The Grafton Zipline As Seen by Headcam



After Daily RFT received a head cam in the mail last week, your reporter graciously agreed to test it out last Thursday at the Grafton Zipline.

The course itself runs through a lush green forest, high above the confluence of the Illinois and Mississippi Rivers. It occupies about 150 acres, but is likely to expand into the rest of the 250-acre property, says spokesman Jason Martin.

"It's exceeding our expectations," says Martin of the operation, which opened in May.  He says it's the second largest in the Midwest.

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The course has nine zips; you travel from point to point along a ridge, then start zig-zagging across a ravine to the bottom of the hill, at which point a van carries you back up to the office.

The zip that I found the most "X-treme" is the "Soaring Eagle," on which you can hit speeds of about 50 miles per hour high above the ravine. If you look off to your right, you can even glimpse the confluence, but it's impressive enough to be able to look down on the tops of oaks and maples.

You're attached to the zip line by a device hooked to a belt harness, which wraps under your butt and supports your weight so all you have to do is sit down. That means you don't need to hang on tightly with your arms (which I did anyway, out of fear). You do need your hands up on the device, though, to apply the brake. (Of course, our guide, Mike, assured us that he'd prevent us from slamming into the tree: "You'll take me out before you take the tree out." Mike seemed trustworthy; I elected not to test him.)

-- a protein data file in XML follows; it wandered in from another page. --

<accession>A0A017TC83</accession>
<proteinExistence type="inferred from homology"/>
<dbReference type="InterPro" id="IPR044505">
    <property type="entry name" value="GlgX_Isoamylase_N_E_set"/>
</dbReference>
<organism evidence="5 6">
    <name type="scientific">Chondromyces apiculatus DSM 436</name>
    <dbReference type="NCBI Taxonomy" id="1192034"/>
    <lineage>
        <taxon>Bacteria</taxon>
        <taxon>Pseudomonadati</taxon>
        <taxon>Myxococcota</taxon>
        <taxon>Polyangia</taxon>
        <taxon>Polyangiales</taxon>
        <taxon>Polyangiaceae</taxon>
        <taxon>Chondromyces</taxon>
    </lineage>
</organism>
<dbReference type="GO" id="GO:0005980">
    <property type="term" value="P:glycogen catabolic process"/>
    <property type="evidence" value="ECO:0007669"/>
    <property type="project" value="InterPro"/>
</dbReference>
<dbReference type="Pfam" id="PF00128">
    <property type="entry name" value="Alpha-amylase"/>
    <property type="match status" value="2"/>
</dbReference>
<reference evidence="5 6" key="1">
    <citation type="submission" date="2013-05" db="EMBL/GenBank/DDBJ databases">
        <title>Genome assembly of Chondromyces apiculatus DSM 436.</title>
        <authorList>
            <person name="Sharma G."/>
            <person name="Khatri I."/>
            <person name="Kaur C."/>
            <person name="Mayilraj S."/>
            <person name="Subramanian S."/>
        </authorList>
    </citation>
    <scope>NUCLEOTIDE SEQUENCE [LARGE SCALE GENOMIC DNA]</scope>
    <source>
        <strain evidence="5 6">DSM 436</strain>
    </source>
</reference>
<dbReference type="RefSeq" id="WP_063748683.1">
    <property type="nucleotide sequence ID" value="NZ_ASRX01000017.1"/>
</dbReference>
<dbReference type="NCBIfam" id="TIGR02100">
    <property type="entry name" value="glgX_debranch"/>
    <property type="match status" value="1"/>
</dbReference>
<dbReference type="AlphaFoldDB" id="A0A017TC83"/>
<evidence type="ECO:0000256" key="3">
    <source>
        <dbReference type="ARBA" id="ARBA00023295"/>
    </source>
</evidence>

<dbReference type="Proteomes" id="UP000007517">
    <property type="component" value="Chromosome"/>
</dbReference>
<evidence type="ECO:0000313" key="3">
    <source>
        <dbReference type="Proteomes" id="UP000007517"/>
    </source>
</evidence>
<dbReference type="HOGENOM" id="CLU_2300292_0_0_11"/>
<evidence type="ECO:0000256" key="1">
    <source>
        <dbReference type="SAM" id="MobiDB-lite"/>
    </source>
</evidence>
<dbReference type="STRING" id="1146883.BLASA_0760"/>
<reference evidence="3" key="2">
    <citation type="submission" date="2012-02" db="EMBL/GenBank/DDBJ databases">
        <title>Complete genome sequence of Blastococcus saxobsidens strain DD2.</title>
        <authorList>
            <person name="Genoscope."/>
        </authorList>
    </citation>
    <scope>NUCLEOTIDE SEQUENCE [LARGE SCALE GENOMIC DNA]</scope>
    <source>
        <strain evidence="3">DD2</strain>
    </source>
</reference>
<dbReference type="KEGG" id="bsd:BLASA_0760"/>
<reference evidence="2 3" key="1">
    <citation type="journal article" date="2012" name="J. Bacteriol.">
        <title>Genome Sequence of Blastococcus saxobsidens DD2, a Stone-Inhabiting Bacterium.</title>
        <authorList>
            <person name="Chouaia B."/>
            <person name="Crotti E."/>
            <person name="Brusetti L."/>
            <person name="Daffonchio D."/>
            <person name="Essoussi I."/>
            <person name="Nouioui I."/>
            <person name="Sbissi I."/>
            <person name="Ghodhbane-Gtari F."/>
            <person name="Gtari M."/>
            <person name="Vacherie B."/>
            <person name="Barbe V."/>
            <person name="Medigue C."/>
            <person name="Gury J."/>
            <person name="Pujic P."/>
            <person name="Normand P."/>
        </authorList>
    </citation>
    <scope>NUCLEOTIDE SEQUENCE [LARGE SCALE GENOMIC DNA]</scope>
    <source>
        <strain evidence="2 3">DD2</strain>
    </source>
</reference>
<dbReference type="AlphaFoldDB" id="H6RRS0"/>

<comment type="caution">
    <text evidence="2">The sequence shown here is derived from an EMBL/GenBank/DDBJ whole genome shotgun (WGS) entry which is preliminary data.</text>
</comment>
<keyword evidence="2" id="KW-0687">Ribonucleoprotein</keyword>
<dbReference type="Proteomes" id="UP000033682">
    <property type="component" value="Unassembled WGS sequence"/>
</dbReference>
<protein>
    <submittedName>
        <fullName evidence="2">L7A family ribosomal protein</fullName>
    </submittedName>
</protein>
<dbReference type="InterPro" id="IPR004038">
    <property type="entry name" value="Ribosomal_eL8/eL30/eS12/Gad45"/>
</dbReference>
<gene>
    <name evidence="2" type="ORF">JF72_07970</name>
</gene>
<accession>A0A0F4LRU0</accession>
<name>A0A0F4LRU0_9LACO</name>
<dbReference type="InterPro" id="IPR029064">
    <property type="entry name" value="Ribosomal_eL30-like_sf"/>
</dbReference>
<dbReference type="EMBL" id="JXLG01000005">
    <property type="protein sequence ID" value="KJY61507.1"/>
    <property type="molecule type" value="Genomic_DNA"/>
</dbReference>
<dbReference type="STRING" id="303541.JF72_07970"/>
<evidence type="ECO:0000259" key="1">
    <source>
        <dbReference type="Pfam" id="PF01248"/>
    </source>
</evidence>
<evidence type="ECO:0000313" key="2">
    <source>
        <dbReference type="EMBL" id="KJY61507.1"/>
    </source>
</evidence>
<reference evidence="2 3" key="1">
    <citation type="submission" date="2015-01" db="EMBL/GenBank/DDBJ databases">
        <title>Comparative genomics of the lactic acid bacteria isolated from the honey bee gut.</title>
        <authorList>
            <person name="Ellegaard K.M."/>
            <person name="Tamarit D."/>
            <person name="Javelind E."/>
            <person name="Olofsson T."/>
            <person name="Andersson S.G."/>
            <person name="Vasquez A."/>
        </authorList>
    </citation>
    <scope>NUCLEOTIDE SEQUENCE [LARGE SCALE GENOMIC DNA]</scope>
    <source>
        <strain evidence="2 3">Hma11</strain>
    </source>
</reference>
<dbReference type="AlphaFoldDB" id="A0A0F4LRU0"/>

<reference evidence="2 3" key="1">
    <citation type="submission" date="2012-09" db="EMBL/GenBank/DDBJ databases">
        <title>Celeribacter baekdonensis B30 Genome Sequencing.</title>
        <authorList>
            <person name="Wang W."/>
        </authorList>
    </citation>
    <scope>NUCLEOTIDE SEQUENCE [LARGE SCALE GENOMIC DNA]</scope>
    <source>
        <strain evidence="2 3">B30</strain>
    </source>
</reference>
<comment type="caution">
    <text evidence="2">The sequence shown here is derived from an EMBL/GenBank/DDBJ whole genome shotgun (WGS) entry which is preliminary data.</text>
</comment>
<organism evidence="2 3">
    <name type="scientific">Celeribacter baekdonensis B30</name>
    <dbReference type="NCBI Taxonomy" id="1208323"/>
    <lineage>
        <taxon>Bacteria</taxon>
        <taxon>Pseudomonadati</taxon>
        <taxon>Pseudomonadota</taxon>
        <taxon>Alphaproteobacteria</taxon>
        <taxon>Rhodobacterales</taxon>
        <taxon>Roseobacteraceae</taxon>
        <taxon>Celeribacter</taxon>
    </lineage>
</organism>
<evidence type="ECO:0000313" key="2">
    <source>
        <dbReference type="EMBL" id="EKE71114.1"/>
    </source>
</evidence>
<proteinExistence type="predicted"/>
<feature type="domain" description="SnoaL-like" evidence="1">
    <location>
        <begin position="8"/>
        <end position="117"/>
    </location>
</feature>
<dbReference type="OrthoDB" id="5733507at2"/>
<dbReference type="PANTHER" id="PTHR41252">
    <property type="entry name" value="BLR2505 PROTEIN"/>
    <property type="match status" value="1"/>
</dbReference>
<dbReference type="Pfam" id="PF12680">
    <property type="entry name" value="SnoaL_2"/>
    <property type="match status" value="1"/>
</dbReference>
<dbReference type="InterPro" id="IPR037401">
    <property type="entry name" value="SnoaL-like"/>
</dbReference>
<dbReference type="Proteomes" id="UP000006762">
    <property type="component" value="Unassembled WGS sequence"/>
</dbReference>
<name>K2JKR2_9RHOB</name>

Other than that, the course requires almost no physical strain. There's very little walking or stair-climbing. Martin says an 80-year-old woman did the course two weeks ago. 

Can YOU do the zipline? The requirements are not based on age, but rather on your weight: you must be under 275 pounds or over 45 pounds (it's the lighter folks who don't zip as fast and risk not having enough inertia to finish a zip -- but don't worry, the guides will come out and haul you in if you get stuck and don't want to pull yourself).

I asked Martin, the spokesperson, if he himself had done the zipline course. "Oh yeah. My favorite is the second to last one," he said, referring to the Barnburner, which runs under the canopy toward the end of the course. "It's the fastest."

He was right - check out the last part of the video.


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